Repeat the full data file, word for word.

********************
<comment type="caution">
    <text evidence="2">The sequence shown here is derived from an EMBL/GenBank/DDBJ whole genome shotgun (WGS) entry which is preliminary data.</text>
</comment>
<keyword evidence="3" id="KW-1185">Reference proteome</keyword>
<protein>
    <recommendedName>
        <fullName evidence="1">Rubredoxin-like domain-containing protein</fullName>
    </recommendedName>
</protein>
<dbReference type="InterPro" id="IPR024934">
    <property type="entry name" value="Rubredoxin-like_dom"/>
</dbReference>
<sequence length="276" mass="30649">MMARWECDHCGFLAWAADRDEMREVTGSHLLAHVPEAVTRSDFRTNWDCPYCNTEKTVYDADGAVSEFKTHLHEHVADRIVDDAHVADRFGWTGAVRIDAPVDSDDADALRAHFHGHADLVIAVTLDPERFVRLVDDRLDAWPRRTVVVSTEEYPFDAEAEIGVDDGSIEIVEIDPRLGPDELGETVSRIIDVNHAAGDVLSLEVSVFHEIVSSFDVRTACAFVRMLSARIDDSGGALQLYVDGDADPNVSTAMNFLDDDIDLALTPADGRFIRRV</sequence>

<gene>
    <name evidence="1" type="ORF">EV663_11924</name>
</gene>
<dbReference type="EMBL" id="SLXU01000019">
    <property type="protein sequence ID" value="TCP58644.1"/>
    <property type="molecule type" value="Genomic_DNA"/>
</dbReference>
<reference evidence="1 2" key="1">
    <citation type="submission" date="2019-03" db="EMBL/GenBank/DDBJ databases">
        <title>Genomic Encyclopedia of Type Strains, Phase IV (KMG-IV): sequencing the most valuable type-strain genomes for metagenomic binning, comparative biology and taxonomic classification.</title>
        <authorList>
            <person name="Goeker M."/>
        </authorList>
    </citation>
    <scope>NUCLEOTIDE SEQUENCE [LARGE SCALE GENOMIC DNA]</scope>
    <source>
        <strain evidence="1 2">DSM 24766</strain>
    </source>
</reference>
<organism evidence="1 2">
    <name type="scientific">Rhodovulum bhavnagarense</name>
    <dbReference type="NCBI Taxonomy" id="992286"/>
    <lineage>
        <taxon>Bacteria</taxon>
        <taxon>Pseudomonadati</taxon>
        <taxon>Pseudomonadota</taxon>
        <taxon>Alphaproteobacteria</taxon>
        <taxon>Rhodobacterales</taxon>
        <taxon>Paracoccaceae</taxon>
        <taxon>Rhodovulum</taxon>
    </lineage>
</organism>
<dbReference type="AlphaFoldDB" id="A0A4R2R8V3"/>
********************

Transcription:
<comment type="caution">
    <text evidence="2">The sequence shown here is derived from an EMBL/GenBank/DDBJ whole genome shotgun (WGS) entry which is preliminary data.</text>
</comment>
<keyword evidence="3" id="KW-1185">Reference proteome</keyword>
<protein>
    <recommendedName>
        <fullName evidence="1">Rubredoxin-like domain-containing protein</fullName>
    </recommendedName>
</protein>
<dbReference type="InterPro" id="IPR024934">
    <property type="entry name" value="Rubredoxin-like_dom"/>
</dbReference>
<sequence length="276" mass="30649">MMARWECDHCGFLAWAADRDEMREVTGSHLLAHVPEAVTRSDFRTNWDCPYCNTEKTVYDADGAVSEFKTHLHEHVADRIVDDAHVADRFGWTGAVRIDAPVDSDDADALRAHFHGHADLVIAVTLDPERFVRLVDDRLDAWPRRTVVVSTEEYPFDAEAEIGVDDGSIEIVEIDPRLGPDELGETVSRIIDVNHAAGDVLSLEVSVFHEIVSSFDVRTACAFVRMLSARIDDSGGALQLYVDGDADPNVSTAMNFLDDDIDLALTPADGRFIRRV</sequence>

<gene>
    <name evidence="1" type="ORF">EV663_11924</name>
</gene>
<dbReference type="EMBL" id="SLXU01000019">
    <property type="protein sequence ID" value="TCP58644.1"/>
    <property type="molecule type" value="Genomic_DNA"/>
</dbReference>
<reference evidence="1 2" key="1">
    <citation type="submission" date="2019-03" db="EMBL/GenBank/DDBJ databases">
        <title>Genomic Encyclopedia of Type Strains, Phase IV (KMG-IV): sequencing the most valuable type-strain genomes for metagenomic binning, comparative biology and taxonomic classification.</title>
        <authorList>
            <person name="Goeker M."/>
        </authorList>
    </citation>
    <scope>NUCLEOTIDE SEQUENCE [LARGE SCALE GENOMIC DNA]</scope>
    <source>
        <strain evidence="1 2">DSM 24766</strain>
    </source>
</reference>
<organism evidence="1 2">
    <name type="scientific">Rhodovulum bhavnagarense</name>
    <dbReference type="NCBI Taxonomy" id="992286"/>
    <lineage>
        <taxon>Bacteria</taxon>
        <taxon>Pseudomonadati</taxon>
        <taxon>Pseudomonadota</taxon>
        <taxon>Alphaproteobacteria</taxon>
        <taxon>Rhodobacterales</taxon>
        <taxon>Paracoccaceae</taxon>
        <taxon>Rhodovulum</taxon>
    </lineage>
</organism>
<dbReference type="AlphaFoldDB" id="A0A4R2R8V3"/>